“Forgive me,” he answered, as his gaze roamed over her body. “It is not my intent to cause you fear. I am strolling along the shore, admiring the beauty of the night, same as you. Coincidence brought our paths to cross. I assure you; you have no reason to fear me. At least, not tonight.” The word tonight seemed to be an afterthought. “Besides, we both know I am not a man.”
Angel saw it immediately: the family resemblance. It was in the cut of the jaw, the thin, long nose, the set of the mouth, the arrogant tilt of the head. Here was a Denisov for sure. True to the blood, he was another gorgeous man but not in the same way as Maxim.
Where Maxim was tall and muscular, this one was tall and lithe. Where Max was terse and thundering, this one was smooth and elegant. Under starlight and moonlight, she could not tell the color of his eyes. His shoulder-length hair was very dark, straight, swept back to give him an aristocratic, polished look. He wore a perfectly fitted, dark, tailored suit.
“Aren’t you a tad over dressed for a night’s stroll on the beach? You look more like a man on a mission, Mr. Denisov.” She was taking a chance on the name. In truth, she had only an idea of who he was.
Without missing a beat, the handsome man threw his head back and laughed. “Oh, my, so refreshingly perceptive and forward you are! My earlier endeavor was far less casual than a stroll along the moonlit shore, which explains my formal attire.” His gaze swept over the woman again, appraisingly, finding its way to the little girl behind her.
“And who might you be, little beauty?” he asked the child, bending down to draw the girl’s attention.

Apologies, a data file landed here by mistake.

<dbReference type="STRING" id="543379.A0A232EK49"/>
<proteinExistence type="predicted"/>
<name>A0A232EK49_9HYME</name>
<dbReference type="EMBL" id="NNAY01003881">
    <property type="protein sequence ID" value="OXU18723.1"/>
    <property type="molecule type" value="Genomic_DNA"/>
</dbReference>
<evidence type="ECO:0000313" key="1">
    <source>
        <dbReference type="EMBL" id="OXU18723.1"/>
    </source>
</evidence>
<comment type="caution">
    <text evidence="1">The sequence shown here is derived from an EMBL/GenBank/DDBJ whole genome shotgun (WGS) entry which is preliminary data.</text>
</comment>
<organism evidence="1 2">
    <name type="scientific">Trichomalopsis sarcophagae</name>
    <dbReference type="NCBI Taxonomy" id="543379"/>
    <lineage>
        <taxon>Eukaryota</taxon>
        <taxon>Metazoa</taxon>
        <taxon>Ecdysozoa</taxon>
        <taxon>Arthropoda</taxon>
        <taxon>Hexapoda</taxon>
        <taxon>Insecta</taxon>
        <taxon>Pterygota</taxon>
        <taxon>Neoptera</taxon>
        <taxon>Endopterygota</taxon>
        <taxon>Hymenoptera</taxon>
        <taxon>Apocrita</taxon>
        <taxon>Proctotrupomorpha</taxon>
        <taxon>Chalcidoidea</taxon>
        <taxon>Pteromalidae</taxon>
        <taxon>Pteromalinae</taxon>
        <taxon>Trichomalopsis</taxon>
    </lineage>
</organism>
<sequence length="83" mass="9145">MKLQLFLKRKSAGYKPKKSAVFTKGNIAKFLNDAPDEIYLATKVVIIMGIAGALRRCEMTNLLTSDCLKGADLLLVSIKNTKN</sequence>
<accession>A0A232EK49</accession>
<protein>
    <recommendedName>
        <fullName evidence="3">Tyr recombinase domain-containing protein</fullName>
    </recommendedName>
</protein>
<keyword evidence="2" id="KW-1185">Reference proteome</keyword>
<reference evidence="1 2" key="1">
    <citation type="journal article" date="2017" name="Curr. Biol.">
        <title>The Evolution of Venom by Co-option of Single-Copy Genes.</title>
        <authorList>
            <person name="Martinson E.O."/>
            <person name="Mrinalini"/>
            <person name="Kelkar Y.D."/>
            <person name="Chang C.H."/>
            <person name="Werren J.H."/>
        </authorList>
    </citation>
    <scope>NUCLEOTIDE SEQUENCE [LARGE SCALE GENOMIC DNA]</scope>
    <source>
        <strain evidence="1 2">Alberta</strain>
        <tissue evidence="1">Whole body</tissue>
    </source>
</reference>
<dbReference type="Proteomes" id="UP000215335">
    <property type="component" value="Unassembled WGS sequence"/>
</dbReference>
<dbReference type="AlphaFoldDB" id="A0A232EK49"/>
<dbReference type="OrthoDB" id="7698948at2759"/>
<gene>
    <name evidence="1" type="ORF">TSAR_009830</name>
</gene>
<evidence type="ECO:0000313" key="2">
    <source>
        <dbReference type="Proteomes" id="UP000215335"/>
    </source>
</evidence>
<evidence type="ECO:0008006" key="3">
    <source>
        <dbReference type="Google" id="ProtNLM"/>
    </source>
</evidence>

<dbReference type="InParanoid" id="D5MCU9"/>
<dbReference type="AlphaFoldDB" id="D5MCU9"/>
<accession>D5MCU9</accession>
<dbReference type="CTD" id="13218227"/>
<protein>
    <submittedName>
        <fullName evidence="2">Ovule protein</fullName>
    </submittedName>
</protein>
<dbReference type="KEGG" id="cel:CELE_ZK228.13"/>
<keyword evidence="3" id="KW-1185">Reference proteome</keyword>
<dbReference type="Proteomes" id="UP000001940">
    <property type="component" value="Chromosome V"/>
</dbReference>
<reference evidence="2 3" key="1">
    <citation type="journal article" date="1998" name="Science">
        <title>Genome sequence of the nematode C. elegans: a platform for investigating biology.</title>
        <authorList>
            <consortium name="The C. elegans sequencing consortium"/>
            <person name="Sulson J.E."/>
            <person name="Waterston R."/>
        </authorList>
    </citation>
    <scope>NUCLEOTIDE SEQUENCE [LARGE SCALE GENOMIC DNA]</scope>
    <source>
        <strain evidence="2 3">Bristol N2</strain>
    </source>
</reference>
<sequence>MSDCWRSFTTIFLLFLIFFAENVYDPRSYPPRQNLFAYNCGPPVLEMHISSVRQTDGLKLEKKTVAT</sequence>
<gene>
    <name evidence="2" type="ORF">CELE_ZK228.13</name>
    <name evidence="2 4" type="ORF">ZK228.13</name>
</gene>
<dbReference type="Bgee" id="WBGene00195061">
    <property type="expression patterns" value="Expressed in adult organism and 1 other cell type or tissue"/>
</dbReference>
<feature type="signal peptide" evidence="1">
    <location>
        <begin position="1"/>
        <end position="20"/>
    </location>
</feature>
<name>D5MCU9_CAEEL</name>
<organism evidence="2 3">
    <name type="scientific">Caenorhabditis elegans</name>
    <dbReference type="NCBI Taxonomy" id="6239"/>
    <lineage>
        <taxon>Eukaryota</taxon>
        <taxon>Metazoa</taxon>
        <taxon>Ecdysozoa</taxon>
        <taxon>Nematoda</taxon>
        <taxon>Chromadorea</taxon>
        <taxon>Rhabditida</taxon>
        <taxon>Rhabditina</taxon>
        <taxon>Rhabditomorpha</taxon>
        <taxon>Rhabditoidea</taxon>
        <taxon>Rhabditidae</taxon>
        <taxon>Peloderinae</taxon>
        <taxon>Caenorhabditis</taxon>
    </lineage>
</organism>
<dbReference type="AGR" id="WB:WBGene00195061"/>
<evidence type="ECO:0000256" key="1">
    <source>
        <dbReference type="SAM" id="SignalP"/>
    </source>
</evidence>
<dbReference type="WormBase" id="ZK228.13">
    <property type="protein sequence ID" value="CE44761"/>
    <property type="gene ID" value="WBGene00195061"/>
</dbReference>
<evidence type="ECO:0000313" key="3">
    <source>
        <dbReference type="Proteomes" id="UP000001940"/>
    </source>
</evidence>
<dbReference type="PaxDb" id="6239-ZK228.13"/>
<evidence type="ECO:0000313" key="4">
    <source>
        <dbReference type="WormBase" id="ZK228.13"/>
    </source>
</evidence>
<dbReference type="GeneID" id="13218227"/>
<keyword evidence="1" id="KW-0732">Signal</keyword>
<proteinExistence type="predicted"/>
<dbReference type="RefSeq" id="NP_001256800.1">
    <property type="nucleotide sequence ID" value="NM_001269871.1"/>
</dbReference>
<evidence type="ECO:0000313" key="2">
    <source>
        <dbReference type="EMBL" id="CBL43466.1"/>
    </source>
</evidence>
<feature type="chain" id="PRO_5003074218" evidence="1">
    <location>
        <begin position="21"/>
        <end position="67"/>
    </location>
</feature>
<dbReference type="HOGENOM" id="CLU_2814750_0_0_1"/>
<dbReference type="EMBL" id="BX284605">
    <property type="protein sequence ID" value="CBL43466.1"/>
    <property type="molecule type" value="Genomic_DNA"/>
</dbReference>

“My name is Nina. Are you a bad guy?”
“A bad guy?” he repeated, a slight touch of surprise showing in his twinkling eyes. He laughed again. “Some people might call me a bad guy, but I would have to strongly disagree. I think I am a very nice guy, smart, generous, and definitely handsome. Do you not agree, little one?” He winked at Nina and smiled openly, his fangs showing bright and sharp in the moonlight.
Nina smiled back innocently, but her hand went to the chord tied around her neck. She fingered the pendant hanging from it, a golden little tube the size of her pinky. She began fiddling with it playfully as she gazed at the handsome man.
“What is it you are holding, love?” he asked, eyeing her trinket with interest.
“My good-luck charm. Maxim gave it to me. He’s my daddy.”
“Ah, Maxim,” the stranger repeated, standing up. “Maxim’s human family strolls along the shore on a cool, desolate night, alone, unprotected. He should be more careful with you,” he murmured in a low, conspiratorial tone. “There are predators about, you know.”
He gazed at Angel now, his face no longer friendly but sharp and cunning. In the dark beyond, other shadows moved, and she knew his men were around him. There would be no running or escaping from them.
Unexpectedly, the man made a cringing gesture and brought his hands to his ears as if to block some annoying, painful sound. “What on earth is that?” he asked, shaking his head to throw off the offending sound.
“It’s my good-luck charm,” answered Nina. “It’s a whistle. Dogs can hear it and so can Max.” The child looked at him with clear, intelligent, unafraid eyes.
He looked doubtful for an instant, then surprised, as the child’s duplicity and resourcefulness dawned on him. With blinding speed, the handsome stranger took off, his shadows following him. Seconds later, Maxim stood in front of Angel, his loyal cousins behind him.